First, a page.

By Aaron R. Conklin
Data-based groundwater flow models can be a fantastic way for hydrogeologists (scientists who study groundwater) to inform the public about the potential
impact well pumping, irrigation and land use decisions can have on a groundwater system.
However, these models are not particularly useful if the key stakeholders and decision-makers they’re intended to inform — from residents to private well owners, politicians and large-scale growers — ignore them or view them with mistrust and suspicion. Removing those barriers is the aim of a pair of Kens — Bradbury, the director of the Wisconsin Geological and Natural History Survey (University of Wisconsin-Extension), and Genskow, the director of the University of Wisconsin’s Department of Urban and Regional Planning. Supported by funding from the University of Wisconsin Water Resources Institute, they have been conducting interviews and meetings with stakeholder groups to better understand each group’s concerns and develop stakeholder-informed scenarios to assess future water management practices with ground-water flow models. They aim to bridge the gap between model-based science and stakeholder engagement.
“There’s confusion among stakeholders about what models can do,” said Bradbury. “One of the things we often hear is ‘That’s just from a model
— that’s not reality.’ Models are a way of understanding how a system works and assessing what happens when factors change. Stakeholders sometimes view models with suspicion, thinking that the model results will be biased and favor one outcome over another. A model might produce results they don’t like, but the model isn’t ‘lying.’ We have to take that into context in our decision-making.”
It doesn’t necessarily help that the complex nature of the problems groundwater flow models are useful in investigating — for example, the effects of a particularly heavy summer thunderstorm on groundwater recharge — are often transient, making them challenging to communicate. The project was sparked in part by ongoing controversy in Wisconsin’s agriculture community, where larger farms with high capacity irrigation wells are being criticized for drawing large amounts of groundwater, especially in the Central Sands region.
“The wells and irrigation systems are very visible,” said Bradbury.
Genskow sees the issue of citizen and stakeholder engagement as one of resource management. While it’s important to try to get the stakeholders involved in a meaningful way, the question isn’t just about presenting the information to them — it’s also about incorporating and respecting the stake-holders’ values and engaging in a dialogue. In other words, human perspectives are important to consider when setting out to define a scientific research question, including how the study is designed, what data is used in the analysis and what societal implications there are from the outcome of a study.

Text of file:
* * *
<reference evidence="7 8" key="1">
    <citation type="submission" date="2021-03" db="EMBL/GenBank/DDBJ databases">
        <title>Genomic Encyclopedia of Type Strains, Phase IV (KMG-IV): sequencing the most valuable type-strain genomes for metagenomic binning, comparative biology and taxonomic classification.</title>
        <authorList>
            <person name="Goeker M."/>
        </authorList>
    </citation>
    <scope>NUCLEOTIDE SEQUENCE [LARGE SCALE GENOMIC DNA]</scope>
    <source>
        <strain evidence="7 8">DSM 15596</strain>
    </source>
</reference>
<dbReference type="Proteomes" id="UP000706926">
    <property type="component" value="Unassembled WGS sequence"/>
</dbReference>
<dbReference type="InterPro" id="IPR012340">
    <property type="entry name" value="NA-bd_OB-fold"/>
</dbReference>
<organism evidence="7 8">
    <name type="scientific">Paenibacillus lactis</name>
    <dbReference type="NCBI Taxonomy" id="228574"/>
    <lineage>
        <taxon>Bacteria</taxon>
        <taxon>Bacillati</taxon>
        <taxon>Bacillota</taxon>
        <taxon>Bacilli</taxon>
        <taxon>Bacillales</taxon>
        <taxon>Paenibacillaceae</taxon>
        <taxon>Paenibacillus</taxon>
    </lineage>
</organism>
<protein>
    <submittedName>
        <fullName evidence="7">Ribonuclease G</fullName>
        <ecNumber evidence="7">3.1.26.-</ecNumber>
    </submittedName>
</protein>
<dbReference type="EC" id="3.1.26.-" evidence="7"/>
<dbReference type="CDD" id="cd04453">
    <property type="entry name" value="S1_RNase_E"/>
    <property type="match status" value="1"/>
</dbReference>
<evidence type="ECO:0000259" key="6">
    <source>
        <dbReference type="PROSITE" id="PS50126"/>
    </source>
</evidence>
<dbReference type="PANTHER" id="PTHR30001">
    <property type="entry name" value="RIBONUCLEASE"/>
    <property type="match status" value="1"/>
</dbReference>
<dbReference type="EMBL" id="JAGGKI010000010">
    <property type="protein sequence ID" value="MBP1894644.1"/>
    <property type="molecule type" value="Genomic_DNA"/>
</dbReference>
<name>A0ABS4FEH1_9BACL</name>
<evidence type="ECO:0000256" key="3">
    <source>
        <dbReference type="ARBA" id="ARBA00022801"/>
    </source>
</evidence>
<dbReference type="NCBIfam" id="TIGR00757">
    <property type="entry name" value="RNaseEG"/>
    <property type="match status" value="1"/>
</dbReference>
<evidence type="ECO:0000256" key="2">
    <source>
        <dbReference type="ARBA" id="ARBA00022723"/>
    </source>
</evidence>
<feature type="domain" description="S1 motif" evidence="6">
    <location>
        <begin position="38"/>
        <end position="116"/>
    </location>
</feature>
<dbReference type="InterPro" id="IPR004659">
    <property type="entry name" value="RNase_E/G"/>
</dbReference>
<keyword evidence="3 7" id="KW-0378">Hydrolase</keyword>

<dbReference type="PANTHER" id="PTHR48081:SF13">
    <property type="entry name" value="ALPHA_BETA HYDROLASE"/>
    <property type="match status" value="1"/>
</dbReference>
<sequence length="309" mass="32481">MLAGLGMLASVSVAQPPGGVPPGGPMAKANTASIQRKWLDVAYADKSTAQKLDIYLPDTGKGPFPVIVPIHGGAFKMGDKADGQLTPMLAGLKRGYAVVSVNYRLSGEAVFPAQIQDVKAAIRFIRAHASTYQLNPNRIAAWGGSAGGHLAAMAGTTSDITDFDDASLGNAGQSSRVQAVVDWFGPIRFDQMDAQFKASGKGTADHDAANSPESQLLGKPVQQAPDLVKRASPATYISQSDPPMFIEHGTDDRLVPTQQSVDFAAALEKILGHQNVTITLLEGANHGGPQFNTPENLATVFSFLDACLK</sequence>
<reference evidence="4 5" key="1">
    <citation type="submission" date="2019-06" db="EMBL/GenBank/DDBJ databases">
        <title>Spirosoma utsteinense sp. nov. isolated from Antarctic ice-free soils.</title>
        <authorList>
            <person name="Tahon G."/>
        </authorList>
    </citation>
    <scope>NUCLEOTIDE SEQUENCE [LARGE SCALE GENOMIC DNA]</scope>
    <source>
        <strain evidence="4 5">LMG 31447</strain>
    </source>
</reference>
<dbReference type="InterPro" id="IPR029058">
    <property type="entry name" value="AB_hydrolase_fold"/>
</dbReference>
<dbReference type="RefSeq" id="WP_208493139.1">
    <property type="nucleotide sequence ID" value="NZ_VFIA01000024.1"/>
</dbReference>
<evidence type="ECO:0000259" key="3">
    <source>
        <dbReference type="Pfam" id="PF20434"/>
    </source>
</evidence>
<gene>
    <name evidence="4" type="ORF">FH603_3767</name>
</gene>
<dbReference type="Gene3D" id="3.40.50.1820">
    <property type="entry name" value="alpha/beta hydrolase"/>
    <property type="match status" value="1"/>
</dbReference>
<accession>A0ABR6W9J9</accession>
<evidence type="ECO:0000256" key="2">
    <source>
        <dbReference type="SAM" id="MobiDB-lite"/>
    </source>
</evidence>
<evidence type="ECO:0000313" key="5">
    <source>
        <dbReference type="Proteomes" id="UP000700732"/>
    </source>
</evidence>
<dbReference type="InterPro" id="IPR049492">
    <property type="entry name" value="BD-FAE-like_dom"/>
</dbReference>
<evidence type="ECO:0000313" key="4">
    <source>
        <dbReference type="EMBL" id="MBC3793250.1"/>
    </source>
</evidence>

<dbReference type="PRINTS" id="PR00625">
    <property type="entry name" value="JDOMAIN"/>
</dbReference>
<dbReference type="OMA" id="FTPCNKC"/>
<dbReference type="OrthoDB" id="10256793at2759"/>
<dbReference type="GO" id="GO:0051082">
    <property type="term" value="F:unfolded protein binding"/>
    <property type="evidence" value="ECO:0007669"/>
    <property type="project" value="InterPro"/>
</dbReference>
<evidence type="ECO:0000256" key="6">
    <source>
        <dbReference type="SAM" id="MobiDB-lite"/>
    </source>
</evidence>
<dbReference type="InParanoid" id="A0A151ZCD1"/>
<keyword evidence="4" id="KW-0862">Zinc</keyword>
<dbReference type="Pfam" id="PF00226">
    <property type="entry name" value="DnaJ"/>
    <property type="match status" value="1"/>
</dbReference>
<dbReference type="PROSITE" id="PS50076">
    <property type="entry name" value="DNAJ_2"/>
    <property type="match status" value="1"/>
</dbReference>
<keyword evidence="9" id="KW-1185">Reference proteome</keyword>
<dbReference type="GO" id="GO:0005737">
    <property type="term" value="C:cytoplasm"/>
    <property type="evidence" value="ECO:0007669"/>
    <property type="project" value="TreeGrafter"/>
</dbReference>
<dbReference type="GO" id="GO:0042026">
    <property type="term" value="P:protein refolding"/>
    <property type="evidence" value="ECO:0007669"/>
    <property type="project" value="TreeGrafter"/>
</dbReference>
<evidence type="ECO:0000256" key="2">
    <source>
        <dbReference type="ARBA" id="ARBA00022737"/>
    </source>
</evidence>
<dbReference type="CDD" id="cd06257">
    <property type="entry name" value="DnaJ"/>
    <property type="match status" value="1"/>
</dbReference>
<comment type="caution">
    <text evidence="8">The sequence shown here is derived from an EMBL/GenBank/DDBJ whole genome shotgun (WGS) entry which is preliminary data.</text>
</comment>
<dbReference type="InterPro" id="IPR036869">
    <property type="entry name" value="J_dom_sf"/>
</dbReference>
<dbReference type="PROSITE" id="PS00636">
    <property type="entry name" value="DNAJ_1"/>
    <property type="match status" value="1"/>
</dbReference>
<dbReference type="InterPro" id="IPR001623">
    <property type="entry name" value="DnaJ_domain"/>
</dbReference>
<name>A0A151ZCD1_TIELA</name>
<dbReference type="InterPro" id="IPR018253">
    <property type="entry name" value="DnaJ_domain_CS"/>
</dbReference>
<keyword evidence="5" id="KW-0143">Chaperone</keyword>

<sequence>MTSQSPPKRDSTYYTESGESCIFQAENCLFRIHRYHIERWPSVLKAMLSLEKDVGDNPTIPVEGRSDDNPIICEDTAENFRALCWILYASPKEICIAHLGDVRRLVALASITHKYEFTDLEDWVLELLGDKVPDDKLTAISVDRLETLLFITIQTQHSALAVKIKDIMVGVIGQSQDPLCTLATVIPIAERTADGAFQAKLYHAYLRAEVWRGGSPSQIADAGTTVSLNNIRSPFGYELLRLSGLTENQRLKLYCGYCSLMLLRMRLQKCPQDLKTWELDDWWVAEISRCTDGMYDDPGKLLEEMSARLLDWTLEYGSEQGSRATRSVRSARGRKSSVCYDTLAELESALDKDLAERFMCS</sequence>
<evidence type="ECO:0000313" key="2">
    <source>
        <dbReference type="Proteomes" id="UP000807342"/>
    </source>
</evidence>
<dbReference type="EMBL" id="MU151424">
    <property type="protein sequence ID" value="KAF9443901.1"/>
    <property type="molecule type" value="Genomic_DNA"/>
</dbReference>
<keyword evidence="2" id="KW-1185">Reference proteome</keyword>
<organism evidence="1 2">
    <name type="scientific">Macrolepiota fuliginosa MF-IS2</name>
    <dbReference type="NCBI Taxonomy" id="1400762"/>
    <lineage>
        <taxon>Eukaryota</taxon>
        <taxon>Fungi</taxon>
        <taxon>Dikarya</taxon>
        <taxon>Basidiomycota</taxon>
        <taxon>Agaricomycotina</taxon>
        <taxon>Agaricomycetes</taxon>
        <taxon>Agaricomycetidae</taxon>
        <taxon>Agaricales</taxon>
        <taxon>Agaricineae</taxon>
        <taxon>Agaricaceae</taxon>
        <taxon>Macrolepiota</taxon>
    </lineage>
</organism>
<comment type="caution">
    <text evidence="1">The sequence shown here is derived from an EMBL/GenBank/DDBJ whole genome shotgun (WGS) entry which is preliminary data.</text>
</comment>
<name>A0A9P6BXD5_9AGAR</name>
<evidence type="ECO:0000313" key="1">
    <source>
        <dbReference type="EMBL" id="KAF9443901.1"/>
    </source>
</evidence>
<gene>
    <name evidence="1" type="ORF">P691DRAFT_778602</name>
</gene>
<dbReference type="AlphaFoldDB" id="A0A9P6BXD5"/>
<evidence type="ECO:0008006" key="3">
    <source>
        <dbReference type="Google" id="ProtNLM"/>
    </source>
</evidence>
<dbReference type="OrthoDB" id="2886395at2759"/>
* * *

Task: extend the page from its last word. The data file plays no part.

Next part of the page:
That’s where Maribeth Kniffin comes into the picture. A UW-Madison graduate student, she’s undertaken the task of talking to stakeholders in one-on-one interviews and small groups to learn about their perspectives, values and concerns.
Kniffin contends that most people don’t object to science in and of itself, but rather the way it’s portrayed and used. Too often, she pointed out, the individuals and groups involved in controversial water-use issues aren’t willing to state their assumptions and be transparent about their concerns in larger groups — two key things that can go a long way towards building trust.
“Trust is the main factor that determines whether science gets used or doesn’t get used,” said Kniffin. “And the good news is that trust is buildable.” Kniffin said she was surprised to discover some of these groundwater issues aren’t nearly as polarizing as they’re portrayed in the media. She was also intrigued to learn that many of the stakeholders, including growers and private citizens, had been collecting their own scientific data.
“It’s interesting that they chose to do it themselves,” said Kniffin. “Data from citizens is important, and it’s also valid. It can be useful to supplement data collected by scientists provided that the methodology is rigorous.”
For instance, in the Long Lake-Plainfield area in Waushara County, Kniffin has been collecting personal photos from stakeholders that show changes in the lake water levels over time — yet another way to engage stakeholders in the scientific and decision-making process in a way that values their perspective and unique expertise. Careful mapping that accurately shows where private citizen wells are located also helps.
“When stakeholders see that their information has been used, it builds credibility,” she said.
One thing that’s become obvious is that involving stakeholders early in the scientific analysis and decision-making process is absolutely critical to ensuring engagement and making scientific outcomes implementable. Kniffin also thinks that engagement improves rigor of the scientific process. “The more we talk to the stakeholders, the more they trust the process. They really feel that their interests have been incorporated,” said Bradbury. The eventual results of Bradbury, Genskow and
Kniffin’s work stand to inform a whole host of controversial Wisconsin water issues that could be illuminated by scientific models — everything from mining for sand used in hydraulic fracturing (frac sand) to Waukesha’s petition to divert water from Lake Michigan. That’s what makes the work they’re doing here so important — and so challenging.
“Understanding how to present these models is a challenge,” said Bradbury. “Frankly, it’s not something scientists were trained to do. We can do the best science in the world, but if we can’t present it, nobody will.”